Universal York

Part of the USA Today Network

September means the York Fair

The 1940s--when fairgoers were overdressed and the entertainment hardly dressed
The 1940s–when fairgoers were overdressed and the entertainment hardly dressed

September wouldn’t seem like September if I didn’t do at least one post on the York Fair.

Instead of starting with the file boxes of York Fair materials at the York County History Center and/or local newspapers of the past, this time I thought I would look at another source. I pulled Pennsylvania Agriculture and Country Life, 1840-1940 by Stevenson Whitcomb Fletcher off my shelf to see if he had anything on our local fair. This volume was published by the Pennsylvania Historical and Museum Commission in 1955, and is a follow-up to Fletcher’s 1950 book, also published by PHMC, Pennsylvania Agriculture and Country Life, 1640-1840. Fletcher was dean of the School of Agriculture at Penn State. I have found both volumes to be quite good references.

Sure enough, there are ten pages on agricultural fairs. Fletcher talks about how the fairs changed over the years from strictly agricultural competitions like plowing and corn shucking contests and judging whose crops and animals were best. About 1850, horse races became part of the fairs. Then, by 1870, side shows, where: “Here were to be seen—for a consideration—the boy with six fingers on each hand and eight toes on each foot; the two-headed calf; the dog-faced boy; the learned pig; the ‘World’s Largest Fat Lady, weight 610 pounds;’ the ‘legless lady—she lives, she breathes!’; the snake enchantress; the Hindoo wonder worker; troops of scantily-clad and sinuous oriental dancers; gambling devices, and games of chance.”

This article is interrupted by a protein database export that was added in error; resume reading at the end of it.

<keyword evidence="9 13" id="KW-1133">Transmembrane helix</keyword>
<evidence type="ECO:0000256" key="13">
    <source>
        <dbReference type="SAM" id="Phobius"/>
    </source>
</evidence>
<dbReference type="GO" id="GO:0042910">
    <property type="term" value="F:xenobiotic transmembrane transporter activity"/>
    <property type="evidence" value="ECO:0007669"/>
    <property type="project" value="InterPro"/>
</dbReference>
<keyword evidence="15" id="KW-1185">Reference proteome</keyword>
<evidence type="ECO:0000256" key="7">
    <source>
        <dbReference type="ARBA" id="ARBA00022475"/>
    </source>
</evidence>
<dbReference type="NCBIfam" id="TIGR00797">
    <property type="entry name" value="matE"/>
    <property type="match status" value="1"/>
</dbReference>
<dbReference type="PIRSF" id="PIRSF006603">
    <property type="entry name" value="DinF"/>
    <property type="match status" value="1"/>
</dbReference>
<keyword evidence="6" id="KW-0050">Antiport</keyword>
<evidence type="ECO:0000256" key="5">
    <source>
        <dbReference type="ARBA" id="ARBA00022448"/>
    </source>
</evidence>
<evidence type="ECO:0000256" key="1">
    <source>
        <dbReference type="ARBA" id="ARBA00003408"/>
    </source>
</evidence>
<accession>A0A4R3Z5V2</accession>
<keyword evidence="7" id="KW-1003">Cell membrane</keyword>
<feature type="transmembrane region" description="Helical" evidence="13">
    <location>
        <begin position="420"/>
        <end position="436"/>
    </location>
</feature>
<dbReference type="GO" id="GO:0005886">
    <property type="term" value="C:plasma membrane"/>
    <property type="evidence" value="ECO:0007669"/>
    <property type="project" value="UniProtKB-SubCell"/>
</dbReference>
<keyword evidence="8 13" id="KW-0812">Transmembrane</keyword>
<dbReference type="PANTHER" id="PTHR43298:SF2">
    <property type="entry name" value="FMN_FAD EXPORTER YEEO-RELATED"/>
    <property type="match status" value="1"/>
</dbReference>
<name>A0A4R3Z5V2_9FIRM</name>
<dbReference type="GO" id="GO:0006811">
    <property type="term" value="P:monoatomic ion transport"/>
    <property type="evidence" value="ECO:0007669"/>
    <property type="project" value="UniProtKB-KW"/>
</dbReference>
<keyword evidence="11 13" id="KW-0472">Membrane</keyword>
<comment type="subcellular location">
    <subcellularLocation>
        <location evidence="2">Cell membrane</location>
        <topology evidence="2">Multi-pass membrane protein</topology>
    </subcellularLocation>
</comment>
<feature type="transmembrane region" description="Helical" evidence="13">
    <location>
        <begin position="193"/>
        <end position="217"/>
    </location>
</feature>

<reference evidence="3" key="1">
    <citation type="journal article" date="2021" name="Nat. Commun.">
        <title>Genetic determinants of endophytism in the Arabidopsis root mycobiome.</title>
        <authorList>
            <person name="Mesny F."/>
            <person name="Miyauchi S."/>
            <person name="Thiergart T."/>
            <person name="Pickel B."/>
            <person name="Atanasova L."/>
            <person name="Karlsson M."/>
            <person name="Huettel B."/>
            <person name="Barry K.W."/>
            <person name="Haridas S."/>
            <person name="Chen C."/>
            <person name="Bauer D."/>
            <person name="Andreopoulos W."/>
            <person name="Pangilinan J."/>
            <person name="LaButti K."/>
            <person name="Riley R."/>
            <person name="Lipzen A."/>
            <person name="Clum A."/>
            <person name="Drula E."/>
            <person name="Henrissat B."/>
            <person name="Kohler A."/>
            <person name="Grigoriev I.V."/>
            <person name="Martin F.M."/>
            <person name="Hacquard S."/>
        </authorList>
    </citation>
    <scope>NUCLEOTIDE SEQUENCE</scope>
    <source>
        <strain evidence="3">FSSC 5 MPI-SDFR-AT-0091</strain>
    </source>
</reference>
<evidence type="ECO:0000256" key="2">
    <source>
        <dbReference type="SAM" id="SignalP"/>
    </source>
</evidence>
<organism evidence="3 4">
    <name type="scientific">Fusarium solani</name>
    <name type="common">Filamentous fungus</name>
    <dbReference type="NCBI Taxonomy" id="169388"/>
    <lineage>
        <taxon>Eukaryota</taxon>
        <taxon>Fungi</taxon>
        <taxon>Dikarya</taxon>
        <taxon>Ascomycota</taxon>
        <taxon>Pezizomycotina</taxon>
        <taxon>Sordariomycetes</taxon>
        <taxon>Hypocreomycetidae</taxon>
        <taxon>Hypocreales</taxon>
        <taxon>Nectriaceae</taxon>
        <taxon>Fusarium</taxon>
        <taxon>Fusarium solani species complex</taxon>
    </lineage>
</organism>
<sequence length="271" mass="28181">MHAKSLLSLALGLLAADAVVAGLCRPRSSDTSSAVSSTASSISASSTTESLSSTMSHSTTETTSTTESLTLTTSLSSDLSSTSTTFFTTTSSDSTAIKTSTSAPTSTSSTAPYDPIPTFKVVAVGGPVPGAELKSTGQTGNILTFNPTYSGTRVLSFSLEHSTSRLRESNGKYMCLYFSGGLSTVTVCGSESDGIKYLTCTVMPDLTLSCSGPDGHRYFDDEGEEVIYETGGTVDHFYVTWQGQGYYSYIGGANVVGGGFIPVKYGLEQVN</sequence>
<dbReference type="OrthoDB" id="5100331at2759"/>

Fletcher uses some items about the York Fair to illustrate some backlash to the carnivalization of fairs. He writes: “In 1880 York County farmers were proud that their fair had ‘held twenty-one annual fairs, and has never allowed spirituous liquors of any kind, or gambling, on its grounds.’ Subsequently, under pressure of economic expedience, this enviable record came to an end. In 1929, the York County Grange resolved: ‘WHEREAS, The York County Agricultural Society…have sold concessions to crooks of all kinds, to immoral and indecent shows and…made the midway and whole fair ground a place where…the average man or woman could not pass through without feeling a keen sense of shame, and…WHEREAS, the York County Fair has ceased to be a county fair but has become one big carnival, a place unsafe and unfit for many people and especially children to attend.” York County Pomona Grange No. 40 went on to say they would not exhibit anything at the fair until the agricultural society cleaned it up.

I don’t know whether the Grange boycott caused any changes, but the side show spiels quoted above seem awfully similar to what I heard at the fair when I was growing up several decades later. At least, we finally seem to have gotten past making attractions out of people’s unfortunate physical disabilities, but it has taken a long time. There are still plenty of animals to see, rides to ride, horse races to watch, entertainment to enjoy, exhibits to view and food to eat at the York Fair.

This link will take you to my many previous posts on the York Fair.